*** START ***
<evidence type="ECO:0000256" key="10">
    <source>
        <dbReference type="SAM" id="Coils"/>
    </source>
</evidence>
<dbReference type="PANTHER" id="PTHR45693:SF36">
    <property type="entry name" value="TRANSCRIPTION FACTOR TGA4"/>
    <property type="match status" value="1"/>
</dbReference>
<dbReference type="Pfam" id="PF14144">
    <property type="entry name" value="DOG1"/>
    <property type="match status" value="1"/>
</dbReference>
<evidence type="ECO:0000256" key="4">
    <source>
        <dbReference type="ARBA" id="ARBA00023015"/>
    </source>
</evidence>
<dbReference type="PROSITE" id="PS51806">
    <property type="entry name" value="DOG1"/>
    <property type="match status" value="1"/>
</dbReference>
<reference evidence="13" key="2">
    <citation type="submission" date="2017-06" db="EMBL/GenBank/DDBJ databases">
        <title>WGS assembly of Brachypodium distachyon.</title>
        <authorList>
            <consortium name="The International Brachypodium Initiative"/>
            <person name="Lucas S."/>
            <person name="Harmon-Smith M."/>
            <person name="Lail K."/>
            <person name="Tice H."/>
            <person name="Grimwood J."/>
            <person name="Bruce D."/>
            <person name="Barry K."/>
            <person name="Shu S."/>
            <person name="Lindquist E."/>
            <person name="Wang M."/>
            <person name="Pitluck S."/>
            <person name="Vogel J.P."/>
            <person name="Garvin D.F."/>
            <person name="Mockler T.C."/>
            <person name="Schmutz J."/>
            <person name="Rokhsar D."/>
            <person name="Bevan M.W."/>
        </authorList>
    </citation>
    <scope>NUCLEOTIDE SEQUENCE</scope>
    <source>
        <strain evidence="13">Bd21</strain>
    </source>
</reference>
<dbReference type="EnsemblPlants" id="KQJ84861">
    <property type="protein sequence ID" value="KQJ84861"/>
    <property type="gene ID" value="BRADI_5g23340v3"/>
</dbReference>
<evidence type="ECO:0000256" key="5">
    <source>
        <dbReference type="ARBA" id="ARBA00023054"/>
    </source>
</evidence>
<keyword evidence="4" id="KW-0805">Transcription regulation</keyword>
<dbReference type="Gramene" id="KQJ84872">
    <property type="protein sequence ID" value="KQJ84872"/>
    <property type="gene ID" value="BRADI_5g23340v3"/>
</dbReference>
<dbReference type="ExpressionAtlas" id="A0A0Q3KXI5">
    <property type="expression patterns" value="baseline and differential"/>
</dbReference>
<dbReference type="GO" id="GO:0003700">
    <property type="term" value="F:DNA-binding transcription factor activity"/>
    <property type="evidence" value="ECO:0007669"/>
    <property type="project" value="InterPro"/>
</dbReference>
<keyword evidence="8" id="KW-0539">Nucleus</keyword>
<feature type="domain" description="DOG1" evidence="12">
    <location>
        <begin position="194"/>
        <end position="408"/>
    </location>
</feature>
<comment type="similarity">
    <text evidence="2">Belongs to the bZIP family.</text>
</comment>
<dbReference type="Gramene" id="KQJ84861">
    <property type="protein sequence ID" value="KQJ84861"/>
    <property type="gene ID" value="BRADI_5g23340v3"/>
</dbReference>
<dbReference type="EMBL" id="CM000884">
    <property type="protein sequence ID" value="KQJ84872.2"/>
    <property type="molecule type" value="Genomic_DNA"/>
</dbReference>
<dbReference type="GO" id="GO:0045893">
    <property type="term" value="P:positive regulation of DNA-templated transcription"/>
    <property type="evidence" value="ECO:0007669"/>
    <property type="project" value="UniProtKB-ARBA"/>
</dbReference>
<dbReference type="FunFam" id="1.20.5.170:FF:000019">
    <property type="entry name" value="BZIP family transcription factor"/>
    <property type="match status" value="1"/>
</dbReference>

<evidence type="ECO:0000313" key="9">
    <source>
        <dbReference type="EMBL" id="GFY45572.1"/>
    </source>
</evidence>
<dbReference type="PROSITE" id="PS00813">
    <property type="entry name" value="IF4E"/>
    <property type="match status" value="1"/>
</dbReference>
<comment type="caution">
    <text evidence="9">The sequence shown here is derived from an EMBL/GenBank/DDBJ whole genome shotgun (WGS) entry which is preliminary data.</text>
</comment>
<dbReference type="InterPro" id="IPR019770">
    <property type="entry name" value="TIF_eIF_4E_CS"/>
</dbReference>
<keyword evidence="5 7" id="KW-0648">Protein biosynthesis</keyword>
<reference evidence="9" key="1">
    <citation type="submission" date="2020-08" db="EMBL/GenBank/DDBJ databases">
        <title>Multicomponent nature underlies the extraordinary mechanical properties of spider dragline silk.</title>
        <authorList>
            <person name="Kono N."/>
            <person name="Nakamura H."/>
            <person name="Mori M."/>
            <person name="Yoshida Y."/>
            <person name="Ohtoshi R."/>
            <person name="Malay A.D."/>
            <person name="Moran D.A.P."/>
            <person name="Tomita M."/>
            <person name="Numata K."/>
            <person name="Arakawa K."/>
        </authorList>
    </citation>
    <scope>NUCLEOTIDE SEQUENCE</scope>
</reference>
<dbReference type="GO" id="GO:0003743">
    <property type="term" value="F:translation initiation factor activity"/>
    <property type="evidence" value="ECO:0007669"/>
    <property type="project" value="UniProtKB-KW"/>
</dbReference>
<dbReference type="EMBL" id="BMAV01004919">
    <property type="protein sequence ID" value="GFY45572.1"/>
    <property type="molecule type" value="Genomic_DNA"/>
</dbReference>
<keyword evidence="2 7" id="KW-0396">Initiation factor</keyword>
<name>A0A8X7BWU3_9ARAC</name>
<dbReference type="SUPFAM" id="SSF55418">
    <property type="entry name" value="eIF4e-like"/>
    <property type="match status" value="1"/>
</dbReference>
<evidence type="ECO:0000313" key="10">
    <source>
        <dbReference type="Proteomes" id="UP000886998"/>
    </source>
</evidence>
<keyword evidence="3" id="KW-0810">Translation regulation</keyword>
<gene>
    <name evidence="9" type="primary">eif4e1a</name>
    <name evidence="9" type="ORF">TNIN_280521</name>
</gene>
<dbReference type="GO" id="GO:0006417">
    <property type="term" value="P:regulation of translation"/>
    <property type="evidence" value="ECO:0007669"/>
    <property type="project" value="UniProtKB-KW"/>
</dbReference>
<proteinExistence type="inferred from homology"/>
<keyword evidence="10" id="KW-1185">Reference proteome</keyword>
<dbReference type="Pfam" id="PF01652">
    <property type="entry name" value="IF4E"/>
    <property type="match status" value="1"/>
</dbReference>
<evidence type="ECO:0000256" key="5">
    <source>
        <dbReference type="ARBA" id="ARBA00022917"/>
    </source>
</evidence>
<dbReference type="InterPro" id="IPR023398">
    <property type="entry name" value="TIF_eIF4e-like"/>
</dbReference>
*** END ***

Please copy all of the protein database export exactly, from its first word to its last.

<evidence type="ECO:0000256" key="10">
    <source>
        <dbReference type="SAM" id="Coils"/>
    </source>
</evidence>
<dbReference type="PANTHER" id="PTHR45693:SF36">
    <property type="entry name" value="TRANSCRIPTION FACTOR TGA4"/>
    <property type="match status" value="1"/>
</dbReference>
<dbReference type="Pfam" id="PF14144">
    <property type="entry name" value="DOG1"/>
    <property type="match status" value="1"/>
</dbReference>
<evidence type="ECO:0000256" key="4">
    <source>
        <dbReference type="ARBA" id="ARBA00023015"/>
    </source>
</evidence>
<dbReference type="PROSITE" id="PS51806">
    <property type="entry name" value="DOG1"/>
    <property type="match status" value="1"/>
</dbReference>
<reference evidence="13" key="2">
    <citation type="submission" date="2017-06" db="EMBL/GenBank/DDBJ databases">
        <title>WGS assembly of Brachypodium distachyon.</title>
        <authorList>
            <consortium name="The International Brachypodium Initiative"/>
            <person name="Lucas S."/>
            <person name="Harmon-Smith M."/>
            <person name="Lail K."/>
            <person name="Tice H."/>
            <person name="Grimwood J."/>
            <person name="Bruce D."/>
            <person name="Barry K."/>
            <person name="Shu S."/>
            <person name="Lindquist E."/>
            <person name="Wang M."/>
            <person name="Pitluck S."/>
            <person name="Vogel J.P."/>
            <person name="Garvin D.F."/>
            <person name="Mockler T.C."/>
            <person name="Schmutz J."/>
            <person name="Rokhsar D."/>
            <person name="Bevan M.W."/>
        </authorList>
    </citation>
    <scope>NUCLEOTIDE SEQUENCE</scope>
    <source>
        <strain evidence="13">Bd21</strain>
    </source>
</reference>
<dbReference type="EnsemblPlants" id="KQJ84861">
    <property type="protein sequence ID" value="KQJ84861"/>
    <property type="gene ID" value="BRADI_5g23340v3"/>
</dbReference>
<evidence type="ECO:0000256" key="5">
    <source>
        <dbReference type="ARBA" id="ARBA00023054"/>
    </source>
</evidence>
<keyword evidence="4" id="KW-0805">Transcription regulation</keyword>
<dbReference type="Gramene" id="KQJ84872">
    <property type="protein sequence ID" value="KQJ84872"/>
    <property type="gene ID" value="BRADI_5g23340v3"/>
</dbReference>
<dbReference type="ExpressionAtlas" id="A0A0Q3KXI5">
    <property type="expression patterns" value="baseline and differential"/>
</dbReference>
<dbReference type="GO" id="GO:0003700">
    <property type="term" value="F:DNA-binding transcription factor activity"/>
    <property type="evidence" value="ECO:0007669"/>
    <property type="project" value="InterPro"/>
</dbReference>
<keyword evidence="8" id="KW-0539">Nucleus</keyword>
<feature type="domain" description="DOG1" evidence="12">
    <location>
        <begin position="194"/>
        <end position="408"/>
    </location>
</feature>
<comment type="similarity">
    <text evidence="2">Belongs to the bZIP family.</text>
</comment>
<dbReference type="Gramene" id="KQJ84861">
    <property type="protein sequence ID" value="KQJ84861"/>
    <property type="gene ID" value="BRADI_5g23340v3"/>
</dbReference>
<dbReference type="EMBL" id="CM000884">
    <property type="protein sequence ID" value="KQJ84872.2"/>
    <property type="molecule type" value="Genomic_DNA"/>
</dbReference>
<dbReference type="GO" id="GO:0045893">
    <property type="term" value="P:positive regulation of DNA-templated transcription"/>
    <property type="evidence" value="ECO:0007669"/>
    <property type="project" value="UniProtKB-ARBA"/>
</dbReference>
<dbReference type="FunFam" id="1.20.5.170:FF:000019">
    <property type="entry name" value="BZIP family transcription factor"/>
    <property type="match status" value="1"/>
</dbReference>

<evidence type="ECO:0000313" key="9">
    <source>
        <dbReference type="EMBL" id="GFY45572.1"/>
    </source>
</evidence>
<dbReference type="PROSITE" id="PS00813">
    <property type="entry name" value="IF4E"/>
    <property type="match status" value="1"/>
</dbReference>
<comment type="caution">
    <text evidence="9">The sequence shown here is derived from an EMBL/GenBank/DDBJ whole genome shotgun (WGS) entry which is preliminary data.</text>
</comment>
<dbReference type="InterPro" id="IPR019770">
    <property type="entry name" value="TIF_eIF_4E_CS"/>
</dbReference>
<keyword evidence="5 7" id="KW-0648">Protein biosynthesis</keyword>
<reference evidence="9" key="1">
    <citation type="submission" date="2020-08" db="EMBL/GenBank/DDBJ databases">
        <title>Multicomponent nature underlies the extraordinary mechanical properties of spider dragline silk.</title>
        <authorList>
            <person name="Kono N."/>
            <person name="Nakamura H."/>
            <person name="Mori M."/>
            <person name="Yoshida Y."/>
            <person name="Ohtoshi R."/>
            <person name="Malay A.D."/>
            <person name="Moran D.A.P."/>
            <person name="Tomita M."/>
            <person name="Numata K."/>
            <person name="Arakawa K."/>
        </authorList>
    </citation>
    <scope>NUCLEOTIDE SEQUENCE</scope>
</reference>
<dbReference type="GO" id="GO:0003743">
    <property type="term" value="F:translation initiation factor activity"/>
    <property type="evidence" value="ECO:0007669"/>
    <property type="project" value="UniProtKB-KW"/>
</dbReference>
<dbReference type="EMBL" id="BMAV01004919">
    <property type="protein sequence ID" value="GFY45572.1"/>
    <property type="molecule type" value="Genomic_DNA"/>
</dbReference>
<keyword evidence="2 7" id="KW-0396">Initiation factor</keyword>
<name>A0A8X7BWU3_9ARAC</name>
<dbReference type="SUPFAM" id="SSF55418">
    <property type="entry name" value="eIF4e-like"/>
    <property type="match status" value="1"/>
</dbReference>
<evidence type="ECO:0000313" key="10">
    <source>
        <dbReference type="Proteomes" id="UP000886998"/>
    </source>
</evidence>
<keyword evidence="3" id="KW-0810">Translation regulation</keyword>
<gene>
    <name evidence="9" type="primary">eif4e1a</name>
    <name evidence="9" type="ORF">TNIN_280521</name>
</gene>
<dbReference type="GO" id="GO:0006417">
    <property type="term" value="P:regulation of translation"/>
    <property type="evidence" value="ECO:0007669"/>
    <property type="project" value="UniProtKB-KW"/>
</dbReference>
<proteinExistence type="inferred from homology"/>
<keyword evidence="10" id="KW-1185">Reference proteome</keyword>
<dbReference type="Pfam" id="PF01652">
    <property type="entry name" value="IF4E"/>
    <property type="match status" value="1"/>
</dbReference>
<evidence type="ECO:0000256" key="5">
    <source>
        <dbReference type="ARBA" id="ARBA00022917"/>
    </source>
</evidence>
<dbReference type="InterPro" id="IPR023398">
    <property type="entry name" value="TIF_eIF4e-like"/>
</dbReference>